“v904 (Faux Spirits Series)” Photo by Joe Lugara
By D.R. James
Just Outside Chicago —for Richard You had that same odd-for-our-town last name as who’s still my hero— Lincoln—and everyone hated you, too, except for me. For, once we’d waged our own playground tussle, goaded by my circling friends, we lived a calm paradox that may have been my boyhood koan. Detached, I could discern the archetypes that struggled amidst our conflicted selves: you, the white trash thrashing around in the ring pre-fab’d for your kind— the drawl, the hand-me-downs, the shack on that decrepit block; vs. me, the Beaver Cleaver goody-goody in a house with a mom who never missed a moment to hear the teacher’s praise. I wonder if you know that neither of us would feel welcome now, not at that school, where kids climb down from cars the size of shiny rhinos, or on your old road, which was dozed to hold the high-tech city hall, or along the river banks down your hill, whose once spongy adventures gave way to a paved attraction, crowds of strollers, yogurt-cone eaters, crazed shoppers at their wits’ end of extensive credit, shunning their lives in honest Abe’s old Illinois.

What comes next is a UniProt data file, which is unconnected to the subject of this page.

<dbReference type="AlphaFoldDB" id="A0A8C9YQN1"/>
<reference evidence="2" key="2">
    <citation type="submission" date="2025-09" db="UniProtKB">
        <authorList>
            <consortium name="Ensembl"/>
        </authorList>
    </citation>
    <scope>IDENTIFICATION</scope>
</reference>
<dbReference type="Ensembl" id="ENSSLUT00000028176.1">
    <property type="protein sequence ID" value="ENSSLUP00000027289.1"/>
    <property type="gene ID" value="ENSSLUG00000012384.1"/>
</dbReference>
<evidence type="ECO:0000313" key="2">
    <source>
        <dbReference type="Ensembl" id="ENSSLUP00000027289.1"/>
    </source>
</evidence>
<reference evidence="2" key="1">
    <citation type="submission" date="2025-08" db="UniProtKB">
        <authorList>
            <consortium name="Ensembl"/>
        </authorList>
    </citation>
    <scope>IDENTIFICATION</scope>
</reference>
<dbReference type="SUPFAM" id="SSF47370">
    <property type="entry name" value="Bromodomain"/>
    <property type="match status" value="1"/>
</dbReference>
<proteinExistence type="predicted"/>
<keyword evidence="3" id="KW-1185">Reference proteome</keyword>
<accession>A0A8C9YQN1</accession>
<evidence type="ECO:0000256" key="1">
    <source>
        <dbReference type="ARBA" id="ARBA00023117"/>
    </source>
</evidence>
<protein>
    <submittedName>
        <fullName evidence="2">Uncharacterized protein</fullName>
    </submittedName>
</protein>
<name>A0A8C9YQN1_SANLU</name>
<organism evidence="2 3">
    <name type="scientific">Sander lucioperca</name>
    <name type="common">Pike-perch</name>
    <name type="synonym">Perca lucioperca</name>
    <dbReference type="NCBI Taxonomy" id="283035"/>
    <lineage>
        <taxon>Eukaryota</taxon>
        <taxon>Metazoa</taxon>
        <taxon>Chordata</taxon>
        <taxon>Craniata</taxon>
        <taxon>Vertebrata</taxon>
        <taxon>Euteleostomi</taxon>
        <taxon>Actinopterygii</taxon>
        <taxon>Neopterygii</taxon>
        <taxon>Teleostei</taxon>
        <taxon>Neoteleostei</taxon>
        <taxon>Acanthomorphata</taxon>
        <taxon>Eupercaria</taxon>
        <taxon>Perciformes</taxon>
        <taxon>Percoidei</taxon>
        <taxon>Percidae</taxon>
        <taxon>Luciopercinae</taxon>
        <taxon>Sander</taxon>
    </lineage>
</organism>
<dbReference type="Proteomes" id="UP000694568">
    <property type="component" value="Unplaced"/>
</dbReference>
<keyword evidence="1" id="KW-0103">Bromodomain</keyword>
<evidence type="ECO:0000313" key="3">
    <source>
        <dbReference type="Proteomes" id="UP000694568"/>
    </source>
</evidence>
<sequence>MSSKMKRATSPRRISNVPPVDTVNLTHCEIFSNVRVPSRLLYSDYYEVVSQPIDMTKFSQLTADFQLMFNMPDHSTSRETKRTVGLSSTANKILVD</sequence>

—Poem first published in Lost Enough (Finishing Line Press, 2007)